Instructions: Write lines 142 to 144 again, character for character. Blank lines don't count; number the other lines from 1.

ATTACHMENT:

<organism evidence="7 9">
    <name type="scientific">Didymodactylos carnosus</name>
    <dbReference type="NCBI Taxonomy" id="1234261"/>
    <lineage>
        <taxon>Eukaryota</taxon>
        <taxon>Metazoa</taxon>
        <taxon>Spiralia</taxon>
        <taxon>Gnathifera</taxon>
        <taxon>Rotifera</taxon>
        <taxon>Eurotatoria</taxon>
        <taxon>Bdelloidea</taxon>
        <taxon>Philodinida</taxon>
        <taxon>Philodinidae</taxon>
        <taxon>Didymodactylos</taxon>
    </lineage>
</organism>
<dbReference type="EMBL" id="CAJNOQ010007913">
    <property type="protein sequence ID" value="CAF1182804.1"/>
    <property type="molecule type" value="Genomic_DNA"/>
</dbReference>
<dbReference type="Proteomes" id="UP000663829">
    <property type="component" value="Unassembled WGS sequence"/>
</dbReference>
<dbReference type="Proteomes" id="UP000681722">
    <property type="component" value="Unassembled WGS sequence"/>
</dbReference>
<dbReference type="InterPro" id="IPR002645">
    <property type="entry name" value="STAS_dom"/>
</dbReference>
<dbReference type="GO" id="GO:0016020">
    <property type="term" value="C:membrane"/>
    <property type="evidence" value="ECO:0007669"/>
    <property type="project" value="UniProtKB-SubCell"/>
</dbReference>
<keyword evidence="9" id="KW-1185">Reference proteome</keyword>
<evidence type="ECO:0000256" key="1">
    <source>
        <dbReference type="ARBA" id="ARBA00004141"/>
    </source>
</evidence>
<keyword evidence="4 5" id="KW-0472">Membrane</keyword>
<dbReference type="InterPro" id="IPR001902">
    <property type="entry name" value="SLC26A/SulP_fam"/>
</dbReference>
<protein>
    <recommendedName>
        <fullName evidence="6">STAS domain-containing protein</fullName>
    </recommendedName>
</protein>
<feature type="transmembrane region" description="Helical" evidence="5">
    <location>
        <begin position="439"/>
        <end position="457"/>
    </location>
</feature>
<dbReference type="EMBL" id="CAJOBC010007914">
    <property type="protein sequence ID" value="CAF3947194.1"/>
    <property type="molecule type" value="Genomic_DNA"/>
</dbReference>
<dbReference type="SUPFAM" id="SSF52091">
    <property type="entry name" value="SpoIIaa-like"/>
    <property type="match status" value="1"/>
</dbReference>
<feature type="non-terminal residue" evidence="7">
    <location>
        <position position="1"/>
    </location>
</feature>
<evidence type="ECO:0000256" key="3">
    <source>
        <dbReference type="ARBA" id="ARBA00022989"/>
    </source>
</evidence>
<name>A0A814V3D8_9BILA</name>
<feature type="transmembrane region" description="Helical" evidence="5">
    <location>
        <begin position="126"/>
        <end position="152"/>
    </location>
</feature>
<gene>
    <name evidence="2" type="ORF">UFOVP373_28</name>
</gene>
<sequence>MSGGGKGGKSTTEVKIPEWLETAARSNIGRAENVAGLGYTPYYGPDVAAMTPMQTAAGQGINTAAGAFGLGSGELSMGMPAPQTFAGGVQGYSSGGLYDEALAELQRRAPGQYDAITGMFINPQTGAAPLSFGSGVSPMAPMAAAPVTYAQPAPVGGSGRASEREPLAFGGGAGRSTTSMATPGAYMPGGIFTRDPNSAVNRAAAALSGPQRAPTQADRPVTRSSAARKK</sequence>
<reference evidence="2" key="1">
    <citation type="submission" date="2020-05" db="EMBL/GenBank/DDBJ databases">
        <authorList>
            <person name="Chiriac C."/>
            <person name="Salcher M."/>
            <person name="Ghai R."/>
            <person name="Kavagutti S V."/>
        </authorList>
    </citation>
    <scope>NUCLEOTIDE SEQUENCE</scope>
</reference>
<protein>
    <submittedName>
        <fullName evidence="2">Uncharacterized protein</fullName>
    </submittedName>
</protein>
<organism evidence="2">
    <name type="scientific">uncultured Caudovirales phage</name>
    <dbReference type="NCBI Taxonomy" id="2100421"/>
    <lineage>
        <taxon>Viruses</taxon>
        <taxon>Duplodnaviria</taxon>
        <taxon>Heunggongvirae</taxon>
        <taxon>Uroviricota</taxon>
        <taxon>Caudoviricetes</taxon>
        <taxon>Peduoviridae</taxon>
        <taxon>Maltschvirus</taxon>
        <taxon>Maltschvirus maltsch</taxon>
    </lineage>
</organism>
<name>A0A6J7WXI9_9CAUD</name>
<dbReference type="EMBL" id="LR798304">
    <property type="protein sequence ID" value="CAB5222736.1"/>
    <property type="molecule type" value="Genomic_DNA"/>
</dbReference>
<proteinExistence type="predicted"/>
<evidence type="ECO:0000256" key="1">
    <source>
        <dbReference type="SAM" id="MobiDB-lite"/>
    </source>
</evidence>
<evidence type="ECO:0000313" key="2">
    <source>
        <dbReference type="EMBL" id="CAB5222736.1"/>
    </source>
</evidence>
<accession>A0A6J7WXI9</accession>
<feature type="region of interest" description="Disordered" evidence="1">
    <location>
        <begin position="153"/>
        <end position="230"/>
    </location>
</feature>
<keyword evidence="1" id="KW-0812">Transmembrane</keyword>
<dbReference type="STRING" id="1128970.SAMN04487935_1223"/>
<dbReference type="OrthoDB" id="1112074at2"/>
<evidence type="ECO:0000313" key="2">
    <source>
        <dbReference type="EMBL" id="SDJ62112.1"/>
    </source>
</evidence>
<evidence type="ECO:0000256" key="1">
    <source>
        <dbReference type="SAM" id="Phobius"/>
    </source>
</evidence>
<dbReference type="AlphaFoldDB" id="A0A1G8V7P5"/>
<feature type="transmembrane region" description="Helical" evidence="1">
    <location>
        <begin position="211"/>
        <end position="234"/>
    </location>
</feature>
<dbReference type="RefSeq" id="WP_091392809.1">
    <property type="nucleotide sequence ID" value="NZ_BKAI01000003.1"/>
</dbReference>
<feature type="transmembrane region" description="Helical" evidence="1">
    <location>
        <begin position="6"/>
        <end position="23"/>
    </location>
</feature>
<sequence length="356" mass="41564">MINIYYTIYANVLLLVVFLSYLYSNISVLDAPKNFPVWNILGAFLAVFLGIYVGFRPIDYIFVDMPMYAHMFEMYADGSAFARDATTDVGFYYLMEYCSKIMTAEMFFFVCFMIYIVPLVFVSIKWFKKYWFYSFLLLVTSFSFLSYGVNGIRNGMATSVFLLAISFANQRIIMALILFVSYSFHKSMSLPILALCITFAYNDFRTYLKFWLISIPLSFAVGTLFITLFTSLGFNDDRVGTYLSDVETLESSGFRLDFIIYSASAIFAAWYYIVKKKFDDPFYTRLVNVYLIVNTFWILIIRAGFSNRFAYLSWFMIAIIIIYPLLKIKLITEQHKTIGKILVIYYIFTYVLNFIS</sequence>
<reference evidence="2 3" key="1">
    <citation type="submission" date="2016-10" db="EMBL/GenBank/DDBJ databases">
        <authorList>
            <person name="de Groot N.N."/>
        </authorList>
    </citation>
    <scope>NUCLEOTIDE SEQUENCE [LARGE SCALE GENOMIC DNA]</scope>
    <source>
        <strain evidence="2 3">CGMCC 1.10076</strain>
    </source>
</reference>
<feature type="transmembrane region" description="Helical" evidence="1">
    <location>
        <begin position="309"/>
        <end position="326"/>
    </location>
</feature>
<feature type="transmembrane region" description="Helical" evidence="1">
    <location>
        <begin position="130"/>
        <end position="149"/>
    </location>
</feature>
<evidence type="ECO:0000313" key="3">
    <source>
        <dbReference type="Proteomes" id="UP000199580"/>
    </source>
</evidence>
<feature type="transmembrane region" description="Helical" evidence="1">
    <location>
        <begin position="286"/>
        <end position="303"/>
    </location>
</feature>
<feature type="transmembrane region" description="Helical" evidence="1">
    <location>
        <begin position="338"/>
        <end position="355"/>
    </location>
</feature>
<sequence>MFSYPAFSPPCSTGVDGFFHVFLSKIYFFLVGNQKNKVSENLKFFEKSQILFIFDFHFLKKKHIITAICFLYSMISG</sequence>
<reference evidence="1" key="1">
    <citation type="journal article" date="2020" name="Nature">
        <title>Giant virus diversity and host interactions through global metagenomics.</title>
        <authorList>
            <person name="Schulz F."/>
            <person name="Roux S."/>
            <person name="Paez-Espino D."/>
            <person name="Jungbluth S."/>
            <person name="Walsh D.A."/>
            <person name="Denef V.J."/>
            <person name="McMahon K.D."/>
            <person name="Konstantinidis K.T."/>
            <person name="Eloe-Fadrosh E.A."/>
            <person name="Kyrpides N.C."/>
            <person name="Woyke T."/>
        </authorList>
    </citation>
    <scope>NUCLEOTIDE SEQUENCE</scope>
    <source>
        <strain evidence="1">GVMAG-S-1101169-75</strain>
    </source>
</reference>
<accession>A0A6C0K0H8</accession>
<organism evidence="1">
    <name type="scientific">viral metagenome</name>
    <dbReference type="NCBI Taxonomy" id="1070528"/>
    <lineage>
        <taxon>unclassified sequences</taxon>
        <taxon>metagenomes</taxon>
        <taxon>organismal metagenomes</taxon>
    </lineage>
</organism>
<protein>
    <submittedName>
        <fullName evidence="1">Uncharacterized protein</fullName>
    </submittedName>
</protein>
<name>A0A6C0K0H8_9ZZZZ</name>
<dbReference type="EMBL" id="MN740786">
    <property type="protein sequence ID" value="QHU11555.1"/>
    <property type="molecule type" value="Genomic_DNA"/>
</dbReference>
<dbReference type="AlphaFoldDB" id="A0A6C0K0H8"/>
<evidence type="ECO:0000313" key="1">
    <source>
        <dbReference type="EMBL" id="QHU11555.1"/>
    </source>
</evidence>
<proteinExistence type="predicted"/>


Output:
    <source>
        <dbReference type="EMBL" id="SDJ62112.1"/>
    </source>